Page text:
by | Jun 29, 2023 | Leadership, Ministry Leader, Pastor, Rest, Rhythms, Sabbath


I have been a Christian for over four decades.

As I reflect on all the years of God’s mercy, grace, goodness, faithfulness, etc. it’s hard to put into words how grateful I am. Life with Jesus is an incredible journey.

It’s amazing to me that the Bible never gets boring, stale, or old. I’ve been spending a lot of time thinking on Genesis chapters 1 and 2 and finding myself freshly amazed by the timeless principles we observe there:

  • It is not good for the man to be alone. Adam lived in perfection and still he needed another human to do life with.
  • Leaving and cleaving.
  • Boundaries (The tree of the knowledge of good and evil)


But in today’s post I’d like us to consider another timeless principle located in these first two chapters of Genesis—Rhythms of the Garden. I observe at least three Garden of Eden rhythms:


Daily Rhythm

In the unfolding of the creation process, we see this rhythm: A creative burst of energy followed by a pause. God did this six times . . . for emphasis perhaps! To drive home the following points:

  • Our daily work needs hard edges – Michael Hyatt. Many leaders don’t do well without prescribed starting and stopping points for our day.
  • Our daily work needs a finish line. A line where we pivot from our professional life to our personal life.
  • All work and no play make us dull, anxious, and actually less productive. And . . . of not much use to our family.


Sabbath Rhythm

In the Garden story, we observe that God created Adam and Eve on the sixth day, and then He rested. The text tells us God blessed the seventh day and made it holy . . . or separate. Day Seven was different from Days One through Six. We Christians call this rhythm Sabbath.

This rhythm was so important that it made it into the top ten commandments.

Funny isn’t it how we wouldn’t think about violating the other nine commandments or even if we did disobey them, there would be swift repentance. But somehow, we give ourselves a pass on commandment number four. “Remember the Sabbath day by keeping it holy.” By keeping it separate; by keeping it different than the other six days in our week.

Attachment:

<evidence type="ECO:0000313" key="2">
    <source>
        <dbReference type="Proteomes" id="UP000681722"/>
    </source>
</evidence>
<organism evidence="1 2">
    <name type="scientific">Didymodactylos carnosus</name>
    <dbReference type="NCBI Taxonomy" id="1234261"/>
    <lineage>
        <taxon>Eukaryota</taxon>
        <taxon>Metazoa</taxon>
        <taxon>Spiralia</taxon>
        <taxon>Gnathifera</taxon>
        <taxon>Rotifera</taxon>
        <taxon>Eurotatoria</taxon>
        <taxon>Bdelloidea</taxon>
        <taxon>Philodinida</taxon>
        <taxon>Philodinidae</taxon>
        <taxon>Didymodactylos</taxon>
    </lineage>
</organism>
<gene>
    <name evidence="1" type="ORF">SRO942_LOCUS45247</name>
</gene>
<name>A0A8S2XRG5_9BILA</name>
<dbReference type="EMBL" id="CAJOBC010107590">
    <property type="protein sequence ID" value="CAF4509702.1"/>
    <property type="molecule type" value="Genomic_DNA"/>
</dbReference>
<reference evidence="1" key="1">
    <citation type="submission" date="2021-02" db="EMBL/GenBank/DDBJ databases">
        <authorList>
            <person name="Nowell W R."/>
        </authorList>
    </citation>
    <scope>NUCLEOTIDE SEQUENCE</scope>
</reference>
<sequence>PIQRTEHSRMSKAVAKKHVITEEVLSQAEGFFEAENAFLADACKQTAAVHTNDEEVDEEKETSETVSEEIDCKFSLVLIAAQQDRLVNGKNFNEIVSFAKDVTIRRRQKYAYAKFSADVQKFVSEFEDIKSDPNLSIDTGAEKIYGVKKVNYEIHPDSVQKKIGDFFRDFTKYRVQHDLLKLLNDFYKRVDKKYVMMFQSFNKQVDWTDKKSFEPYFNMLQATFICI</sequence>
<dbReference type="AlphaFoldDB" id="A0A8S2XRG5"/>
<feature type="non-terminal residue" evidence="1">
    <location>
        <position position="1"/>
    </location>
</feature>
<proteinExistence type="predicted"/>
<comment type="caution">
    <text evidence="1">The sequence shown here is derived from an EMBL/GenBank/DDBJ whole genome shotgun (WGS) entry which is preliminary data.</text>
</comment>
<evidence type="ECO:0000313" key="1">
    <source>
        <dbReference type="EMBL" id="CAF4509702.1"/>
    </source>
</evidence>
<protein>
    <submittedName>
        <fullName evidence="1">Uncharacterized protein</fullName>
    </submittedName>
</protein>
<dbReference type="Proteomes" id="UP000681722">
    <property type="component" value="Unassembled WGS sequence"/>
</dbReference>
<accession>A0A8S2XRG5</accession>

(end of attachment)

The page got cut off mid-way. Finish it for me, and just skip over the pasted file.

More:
The Overarching Garden Rhythm

Not only did God rest on the seventh day—so did Adam and Eve. Genesis 2:15: “The Lord God took man and put him in the Garden of Eden to work it and take care of it.” Their work started after the Sabbath rhythm.

Now . . .  I have really wrestled with this third Garden rhythm. Working from rest postulates the following: we don’t work so we can rest . . . we rest so we can work. But my experience is more often this: I get to the end of a full week and Sabbath day appears just in time to help me refuel, recharge, and sometimes even recover from the previous days of work. So what comes first? Rest . . .  and then work? Or work . . . and then rest? Chicken or egg?

I’m wondering if it’s possible this overarching rhythm means that work and rest are synergists. That we need both to be healthy. Laziness will send your life into the ditch. Workaholism will send your life into the ditch.

So, while I continue to struggle getting my mind fully around this third rhythm—what matters the most to me is we have a healthy dose of both. That we work hard and smart. And that we work hard and smart at resting.


Why should you care about understanding and establishing Garden Rhythms? My guess is your work will be more fruitful. You will be able to stay in the game longer. And I think you will regularly remember that your work and ministry belong to God, not to you. And you may even have more fun along the way!


Cheering for you,